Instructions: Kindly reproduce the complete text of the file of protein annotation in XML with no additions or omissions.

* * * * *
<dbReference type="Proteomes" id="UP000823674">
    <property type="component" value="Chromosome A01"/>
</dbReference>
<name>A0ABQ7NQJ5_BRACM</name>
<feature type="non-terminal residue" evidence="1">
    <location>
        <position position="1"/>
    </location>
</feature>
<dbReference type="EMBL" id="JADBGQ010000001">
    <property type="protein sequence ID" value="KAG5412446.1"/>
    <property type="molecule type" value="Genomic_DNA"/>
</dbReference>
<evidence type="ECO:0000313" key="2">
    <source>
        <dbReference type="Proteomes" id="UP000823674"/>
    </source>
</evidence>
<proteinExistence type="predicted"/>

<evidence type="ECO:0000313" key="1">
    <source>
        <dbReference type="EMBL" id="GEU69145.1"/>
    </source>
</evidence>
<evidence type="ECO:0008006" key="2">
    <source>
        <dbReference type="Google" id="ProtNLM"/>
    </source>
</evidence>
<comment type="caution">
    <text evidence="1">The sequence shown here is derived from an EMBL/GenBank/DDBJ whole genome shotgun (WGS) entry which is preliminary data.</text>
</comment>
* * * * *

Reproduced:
<dbReference type="Proteomes" id="UP000823674">
    <property type="component" value="Chromosome A01"/>
</dbReference>
<name>A0ABQ7NQJ5_BRACM</name>
<feature type="non-terminal residue" evidence="1">
    <location>
        <position position="1"/>
    </location>
</feature>
<dbReference type="EMBL" id="JADBGQ010000001">
    <property type="protein sequence ID" value="KAG5412446.1"/>
    <property type="molecule type" value="Genomic_DNA"/>
</dbReference>
<evidence type="ECO:0000313" key="2">
    <source>
        <dbReference type="Proteomes" id="UP000823674"/>
    </source>
</evidence>
<proteinExistence type="predicted"/>

<evidence type="ECO:0000313" key="1">
    <source>
        <dbReference type="EMBL" id="GEU69145.1"/>
    </source>
</evidence>
<evidence type="ECO:0008006" key="2">
    <source>
        <dbReference type="Google" id="ProtNLM"/>
    </source>
</evidence>
<comment type="caution">
    <text evidence="1">The sequence shown here is derived from an EMBL/GenBank/DDBJ whole genome shotgun (WGS) entry which is preliminary data.</text>
</comment>